Do Georgia nonprofits need to file for a business license?

You do not have to file for a separate Business License in the state of Georgia, but requirements vary by county and city. Call your local business licensing office to determine whether you should file for a statewide business license.


How many board members are required for a nonprofit in Georgia?

The state of Georgia only requires nonprofit organizations to have one board member, but the IRS rarely provides tax-exempt status with less than three unrelated board members. It is recommended for nonprofits to have three to twenty-five board members depending on the size and purpose of the organization.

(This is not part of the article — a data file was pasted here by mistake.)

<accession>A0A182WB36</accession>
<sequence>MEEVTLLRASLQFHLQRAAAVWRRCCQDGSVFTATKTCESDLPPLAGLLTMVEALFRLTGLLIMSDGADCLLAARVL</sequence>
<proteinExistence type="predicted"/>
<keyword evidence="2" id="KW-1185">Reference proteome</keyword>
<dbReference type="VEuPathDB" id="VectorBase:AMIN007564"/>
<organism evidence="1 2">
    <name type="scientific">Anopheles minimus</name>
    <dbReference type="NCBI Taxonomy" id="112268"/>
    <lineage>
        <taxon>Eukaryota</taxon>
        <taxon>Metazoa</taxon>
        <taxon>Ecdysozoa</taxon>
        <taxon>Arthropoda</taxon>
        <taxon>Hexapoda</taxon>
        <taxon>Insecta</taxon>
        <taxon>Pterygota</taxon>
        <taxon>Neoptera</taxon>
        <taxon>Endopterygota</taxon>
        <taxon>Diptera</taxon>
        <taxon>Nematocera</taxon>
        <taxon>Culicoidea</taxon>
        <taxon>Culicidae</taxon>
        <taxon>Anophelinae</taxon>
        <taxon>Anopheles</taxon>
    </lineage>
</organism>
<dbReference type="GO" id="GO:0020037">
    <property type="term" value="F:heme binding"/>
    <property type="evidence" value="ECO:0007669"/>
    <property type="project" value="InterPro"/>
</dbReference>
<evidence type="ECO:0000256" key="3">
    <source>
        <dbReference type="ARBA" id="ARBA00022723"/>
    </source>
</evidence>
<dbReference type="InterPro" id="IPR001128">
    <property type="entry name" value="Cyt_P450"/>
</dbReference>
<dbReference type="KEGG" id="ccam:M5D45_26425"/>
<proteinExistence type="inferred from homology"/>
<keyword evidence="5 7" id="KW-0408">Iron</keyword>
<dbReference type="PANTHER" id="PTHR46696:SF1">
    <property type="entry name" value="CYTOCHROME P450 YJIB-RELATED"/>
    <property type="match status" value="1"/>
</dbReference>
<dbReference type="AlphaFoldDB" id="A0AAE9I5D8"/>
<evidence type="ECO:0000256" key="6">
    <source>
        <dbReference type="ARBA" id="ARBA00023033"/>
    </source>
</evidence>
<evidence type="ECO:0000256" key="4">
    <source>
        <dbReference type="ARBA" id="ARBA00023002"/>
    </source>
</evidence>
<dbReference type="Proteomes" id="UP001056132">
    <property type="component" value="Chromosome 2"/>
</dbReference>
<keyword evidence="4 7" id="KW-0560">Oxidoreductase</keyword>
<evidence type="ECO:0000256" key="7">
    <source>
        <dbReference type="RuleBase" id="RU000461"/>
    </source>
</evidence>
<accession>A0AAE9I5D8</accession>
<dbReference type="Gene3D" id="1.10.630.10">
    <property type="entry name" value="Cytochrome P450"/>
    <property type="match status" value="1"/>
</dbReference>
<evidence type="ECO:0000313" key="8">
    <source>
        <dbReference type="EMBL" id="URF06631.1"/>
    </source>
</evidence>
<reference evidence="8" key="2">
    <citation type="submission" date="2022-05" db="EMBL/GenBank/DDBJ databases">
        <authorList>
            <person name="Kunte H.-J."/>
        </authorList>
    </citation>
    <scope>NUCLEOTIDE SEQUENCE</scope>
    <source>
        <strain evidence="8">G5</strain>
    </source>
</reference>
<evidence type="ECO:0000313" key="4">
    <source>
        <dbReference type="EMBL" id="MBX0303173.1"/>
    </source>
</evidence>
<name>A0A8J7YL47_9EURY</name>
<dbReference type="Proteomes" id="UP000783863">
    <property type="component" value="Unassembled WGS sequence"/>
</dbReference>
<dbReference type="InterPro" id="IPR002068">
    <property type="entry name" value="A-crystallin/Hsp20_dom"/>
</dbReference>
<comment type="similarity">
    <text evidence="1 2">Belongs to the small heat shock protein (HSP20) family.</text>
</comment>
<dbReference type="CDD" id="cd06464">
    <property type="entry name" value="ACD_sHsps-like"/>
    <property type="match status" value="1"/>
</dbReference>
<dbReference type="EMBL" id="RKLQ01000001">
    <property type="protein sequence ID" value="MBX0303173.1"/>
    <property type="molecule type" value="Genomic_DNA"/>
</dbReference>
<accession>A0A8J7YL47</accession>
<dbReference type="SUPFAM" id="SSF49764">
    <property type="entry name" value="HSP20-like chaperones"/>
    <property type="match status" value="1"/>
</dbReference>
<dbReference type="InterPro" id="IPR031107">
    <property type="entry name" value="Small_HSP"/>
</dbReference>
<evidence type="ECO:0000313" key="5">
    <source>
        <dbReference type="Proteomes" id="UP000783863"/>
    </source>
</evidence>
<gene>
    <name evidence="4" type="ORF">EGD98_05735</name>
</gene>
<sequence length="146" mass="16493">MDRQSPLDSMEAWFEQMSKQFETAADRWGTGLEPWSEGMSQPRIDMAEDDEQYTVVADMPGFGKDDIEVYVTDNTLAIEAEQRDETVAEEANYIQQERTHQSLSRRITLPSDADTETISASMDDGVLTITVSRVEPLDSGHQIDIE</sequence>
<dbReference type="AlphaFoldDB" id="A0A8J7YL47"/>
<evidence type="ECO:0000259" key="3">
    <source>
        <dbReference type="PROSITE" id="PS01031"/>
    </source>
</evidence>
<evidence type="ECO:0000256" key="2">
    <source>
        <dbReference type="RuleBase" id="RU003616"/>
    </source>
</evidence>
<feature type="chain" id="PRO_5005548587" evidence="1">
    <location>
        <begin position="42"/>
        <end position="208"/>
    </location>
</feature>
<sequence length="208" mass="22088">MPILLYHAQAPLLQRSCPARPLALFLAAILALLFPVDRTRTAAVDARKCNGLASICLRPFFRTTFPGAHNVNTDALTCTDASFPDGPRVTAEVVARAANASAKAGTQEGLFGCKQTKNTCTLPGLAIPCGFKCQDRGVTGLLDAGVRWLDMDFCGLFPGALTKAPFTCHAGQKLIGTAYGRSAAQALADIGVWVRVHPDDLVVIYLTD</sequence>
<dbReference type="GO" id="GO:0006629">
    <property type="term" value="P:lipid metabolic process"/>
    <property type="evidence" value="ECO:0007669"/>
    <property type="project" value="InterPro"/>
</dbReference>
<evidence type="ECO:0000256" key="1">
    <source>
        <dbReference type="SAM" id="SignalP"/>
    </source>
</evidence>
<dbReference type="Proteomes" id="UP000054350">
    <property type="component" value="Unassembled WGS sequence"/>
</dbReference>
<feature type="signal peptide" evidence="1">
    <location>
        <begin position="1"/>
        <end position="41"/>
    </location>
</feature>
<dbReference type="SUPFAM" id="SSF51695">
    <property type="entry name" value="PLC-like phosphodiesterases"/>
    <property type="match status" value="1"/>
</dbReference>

Can the founder of a Georgia nonprofit receive a salary?

The IRS requires that no shareholder or individual can profit from a nonprofit. Nonprofit expenses can include rent or mortgage payments, necessary supplies, transportation, utilities, employee salaries, and compensation like medical benefits and a bonus structure.

If the founder is an employee of the organization, they can receive a salary dependent on their work if it is not excessive. IRS Form 1023 outlines the allowed compensation arrangements for directors, officers, and employees. Foundations and major donors will look at this compensation when researching your organization.

Kristine Ensor is a freelance writer with over a decade of experience working with local and international nonprofits. As a nonprofit professional she has specialized in fundraising, marketing, event planning, volunteer management, and board development.